This project documented variation and change in Murrinhpatha, a polysynthetic language of northern Australia, over the last 80 years. Since settlement began in the 1930s, the Murrinhpatha speech community has undergone both radical social change, and intensive language contact. It is still learnt as L1 by all children in the town of Wadeye, and in fact enjoys growing speaker numbers, and increasing recognition as a contact language in locations as distant as Darwin and Kununurra. The majority of speakers are no longer from the traditional Murrinhpatha clans, but rather from Marri Ngarr, Marri Tjevin, Ngan'gi, Jaminjung and other language groups. Murrinhpatha is also embracing new sociolinguistic functions, as the growth of the town Wadeye foments the emergence of a distinctive local youth subculture.
The project examined phonological and morphosyntactic variables in Murrinhpatha, based on substantial corpus data compiled to represent three generational slices: pre-settlement (born 1900-1935), Catholic mission era (born 1935-1975), and contemporary (born 1975-present). Such a dataset is unprecedented in the study of Australian Aboriginal languages, and provided insight into the micro-evolution of a language that is both typologically and socially very different from any language that have previously been studied in this way.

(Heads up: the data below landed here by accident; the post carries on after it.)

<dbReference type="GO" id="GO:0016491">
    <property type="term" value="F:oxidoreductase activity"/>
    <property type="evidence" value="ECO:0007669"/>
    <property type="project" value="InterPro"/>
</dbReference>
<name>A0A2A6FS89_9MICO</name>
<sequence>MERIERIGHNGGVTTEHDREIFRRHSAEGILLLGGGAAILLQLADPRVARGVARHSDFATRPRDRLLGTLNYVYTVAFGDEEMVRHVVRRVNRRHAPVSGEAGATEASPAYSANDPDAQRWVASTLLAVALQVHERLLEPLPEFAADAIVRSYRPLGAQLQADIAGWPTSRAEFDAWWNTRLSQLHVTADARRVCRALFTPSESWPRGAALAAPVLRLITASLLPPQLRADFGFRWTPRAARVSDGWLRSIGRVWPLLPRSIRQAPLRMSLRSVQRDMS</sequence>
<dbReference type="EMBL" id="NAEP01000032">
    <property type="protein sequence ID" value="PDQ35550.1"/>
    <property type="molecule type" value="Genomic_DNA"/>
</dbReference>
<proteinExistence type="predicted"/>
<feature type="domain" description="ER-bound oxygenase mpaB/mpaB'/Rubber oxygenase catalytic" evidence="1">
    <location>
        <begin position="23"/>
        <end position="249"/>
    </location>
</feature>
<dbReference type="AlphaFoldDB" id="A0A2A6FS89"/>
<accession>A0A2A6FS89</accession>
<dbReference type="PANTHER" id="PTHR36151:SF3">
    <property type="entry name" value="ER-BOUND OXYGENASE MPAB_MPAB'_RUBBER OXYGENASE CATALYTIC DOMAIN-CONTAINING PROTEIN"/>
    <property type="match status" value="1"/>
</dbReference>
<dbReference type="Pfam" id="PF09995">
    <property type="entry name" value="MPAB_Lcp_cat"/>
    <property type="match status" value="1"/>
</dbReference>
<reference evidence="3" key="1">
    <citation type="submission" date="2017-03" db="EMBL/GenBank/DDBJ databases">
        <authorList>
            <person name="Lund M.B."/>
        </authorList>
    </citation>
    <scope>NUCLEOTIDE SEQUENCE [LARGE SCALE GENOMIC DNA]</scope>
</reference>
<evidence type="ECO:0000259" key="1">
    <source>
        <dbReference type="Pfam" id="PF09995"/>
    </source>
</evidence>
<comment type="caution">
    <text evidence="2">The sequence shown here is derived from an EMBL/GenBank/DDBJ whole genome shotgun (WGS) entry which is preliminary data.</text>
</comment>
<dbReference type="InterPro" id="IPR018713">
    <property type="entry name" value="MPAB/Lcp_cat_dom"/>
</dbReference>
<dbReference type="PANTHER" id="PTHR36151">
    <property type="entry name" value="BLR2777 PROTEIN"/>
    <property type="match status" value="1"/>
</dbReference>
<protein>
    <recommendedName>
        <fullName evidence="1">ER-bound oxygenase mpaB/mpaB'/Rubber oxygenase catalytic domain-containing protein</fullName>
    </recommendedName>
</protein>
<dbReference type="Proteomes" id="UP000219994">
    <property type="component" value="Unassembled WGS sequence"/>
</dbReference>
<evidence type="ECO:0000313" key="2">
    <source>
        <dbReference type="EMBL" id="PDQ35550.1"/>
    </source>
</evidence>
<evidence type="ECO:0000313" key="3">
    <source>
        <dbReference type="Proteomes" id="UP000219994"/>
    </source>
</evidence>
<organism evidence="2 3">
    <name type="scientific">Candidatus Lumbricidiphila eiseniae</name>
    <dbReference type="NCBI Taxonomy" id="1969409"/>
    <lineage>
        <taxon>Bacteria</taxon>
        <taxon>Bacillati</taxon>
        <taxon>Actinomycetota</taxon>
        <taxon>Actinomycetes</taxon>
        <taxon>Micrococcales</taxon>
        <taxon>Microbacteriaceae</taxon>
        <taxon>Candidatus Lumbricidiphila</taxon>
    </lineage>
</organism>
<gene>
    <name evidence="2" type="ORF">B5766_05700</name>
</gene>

Chief Investigator: Dr John Mansfield, COEDL postdoctoral fellow, 2015-2018